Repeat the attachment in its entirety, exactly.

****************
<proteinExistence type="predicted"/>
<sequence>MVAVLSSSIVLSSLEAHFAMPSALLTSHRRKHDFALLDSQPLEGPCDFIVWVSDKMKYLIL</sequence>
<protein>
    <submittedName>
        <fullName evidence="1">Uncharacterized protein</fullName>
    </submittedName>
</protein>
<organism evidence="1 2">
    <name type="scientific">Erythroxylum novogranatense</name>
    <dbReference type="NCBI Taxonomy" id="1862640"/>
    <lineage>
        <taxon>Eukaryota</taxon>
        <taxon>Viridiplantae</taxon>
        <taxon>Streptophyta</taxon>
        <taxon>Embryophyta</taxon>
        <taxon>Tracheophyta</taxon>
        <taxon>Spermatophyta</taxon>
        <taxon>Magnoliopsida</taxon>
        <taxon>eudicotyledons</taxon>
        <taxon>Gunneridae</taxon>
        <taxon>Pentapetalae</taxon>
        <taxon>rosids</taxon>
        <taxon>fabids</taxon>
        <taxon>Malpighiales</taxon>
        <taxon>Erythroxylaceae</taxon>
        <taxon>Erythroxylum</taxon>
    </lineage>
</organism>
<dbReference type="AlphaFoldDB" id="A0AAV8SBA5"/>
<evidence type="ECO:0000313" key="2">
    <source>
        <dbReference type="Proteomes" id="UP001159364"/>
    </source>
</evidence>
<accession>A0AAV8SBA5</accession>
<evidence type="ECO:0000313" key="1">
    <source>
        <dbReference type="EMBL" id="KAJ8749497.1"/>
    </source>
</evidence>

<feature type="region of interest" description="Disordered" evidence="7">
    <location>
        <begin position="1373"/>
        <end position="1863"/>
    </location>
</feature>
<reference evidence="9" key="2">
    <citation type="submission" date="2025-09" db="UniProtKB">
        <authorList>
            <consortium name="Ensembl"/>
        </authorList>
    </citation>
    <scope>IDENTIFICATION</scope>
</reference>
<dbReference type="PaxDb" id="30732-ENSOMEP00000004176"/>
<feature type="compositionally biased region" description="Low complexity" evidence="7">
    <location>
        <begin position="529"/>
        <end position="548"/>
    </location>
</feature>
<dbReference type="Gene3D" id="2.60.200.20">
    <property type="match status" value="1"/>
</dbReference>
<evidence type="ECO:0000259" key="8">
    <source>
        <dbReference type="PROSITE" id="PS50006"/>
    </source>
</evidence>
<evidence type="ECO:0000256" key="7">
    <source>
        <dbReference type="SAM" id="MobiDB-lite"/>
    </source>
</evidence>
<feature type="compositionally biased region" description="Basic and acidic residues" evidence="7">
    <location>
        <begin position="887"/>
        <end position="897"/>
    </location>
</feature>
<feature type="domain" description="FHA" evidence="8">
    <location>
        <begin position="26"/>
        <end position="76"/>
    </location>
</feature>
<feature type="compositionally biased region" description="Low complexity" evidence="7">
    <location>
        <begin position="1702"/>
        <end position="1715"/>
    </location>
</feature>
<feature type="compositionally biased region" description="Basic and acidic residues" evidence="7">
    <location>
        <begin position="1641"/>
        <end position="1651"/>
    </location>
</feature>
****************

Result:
<proteinExistence type="predicted"/>
<sequence>MVAVLSSSIVLSSLEAHFAMPSALLTSHRRKHDFALLDSQPLEGPCDFIVWVSDKMKYLIL</sequence>
<protein>
    <submittedName>
        <fullName evidence="1">Uncharacterized protein</fullName>
    </submittedName>
</protein>
<organism evidence="1 2">
    <name type="scientific">Erythroxylum novogranatense</name>
    <dbReference type="NCBI Taxonomy" id="1862640"/>
    <lineage>
        <taxon>Eukaryota</taxon>
        <taxon>Viridiplantae</taxon>
        <taxon>Streptophyta</taxon>
        <taxon>Embryophyta</taxon>
        <taxon>Tracheophyta</taxon>
        <taxon>Spermatophyta</taxon>
        <taxon>Magnoliopsida</taxon>
        <taxon>eudicotyledons</taxon>
        <taxon>Gunneridae</taxon>
        <taxon>Pentapetalae</taxon>
        <taxon>rosids</taxon>
        <taxon>fabids</taxon>
        <taxon>Malpighiales</taxon>
        <taxon>Erythroxylaceae</taxon>
        <taxon>Erythroxylum</taxon>
    </lineage>
</organism>
<dbReference type="AlphaFoldDB" id="A0AAV8SBA5"/>
<evidence type="ECO:0000313" key="2">
    <source>
        <dbReference type="Proteomes" id="UP001159364"/>
    </source>
</evidence>
<accession>A0AAV8SBA5</accession>
<evidence type="ECO:0000313" key="1">
    <source>
        <dbReference type="EMBL" id="KAJ8749497.1"/>
    </source>
</evidence>

<feature type="region of interest" description="Disordered" evidence="7">
    <location>
        <begin position="1373"/>
        <end position="1863"/>
    </location>
</feature>
<reference evidence="9" key="2">
    <citation type="submission" date="2025-09" db="UniProtKB">
        <authorList>
            <consortium name="Ensembl"/>
        </authorList>
    </citation>
    <scope>IDENTIFICATION</scope>
</reference>
<dbReference type="PaxDb" id="30732-ENSOMEP00000004176"/>
<feature type="compositionally biased region" description="Low complexity" evidence="7">
    <location>
        <begin position="529"/>
        <end position="548"/>
    </location>
</feature>
<dbReference type="Gene3D" id="2.60.200.20">
    <property type="match status" value="1"/>
</dbReference>
<evidence type="ECO:0000259" key="8">
    <source>
        <dbReference type="PROSITE" id="PS50006"/>
    </source>
</evidence>
<evidence type="ECO:0000256" key="7">
    <source>
        <dbReference type="SAM" id="MobiDB-lite"/>
    </source>
</evidence>
<feature type="compositionally biased region" description="Basic and acidic residues" evidence="7">
    <location>
        <begin position="887"/>
        <end position="897"/>
    </location>
</feature>
<feature type="domain" description="FHA" evidence="8">
    <location>
        <begin position="26"/>
        <end position="76"/>
    </location>
</feature>
<feature type="compositionally biased region" description="Low complexity" evidence="7">
    <location>
        <begin position="1702"/>
        <end position="1715"/>
    </location>
</feature>
<feature type="compositionally biased region" description="Basic and acidic residues" evidence="7">
    <location>
        <begin position="1641"/>
        <end position="1651"/>
    </location>
</feature>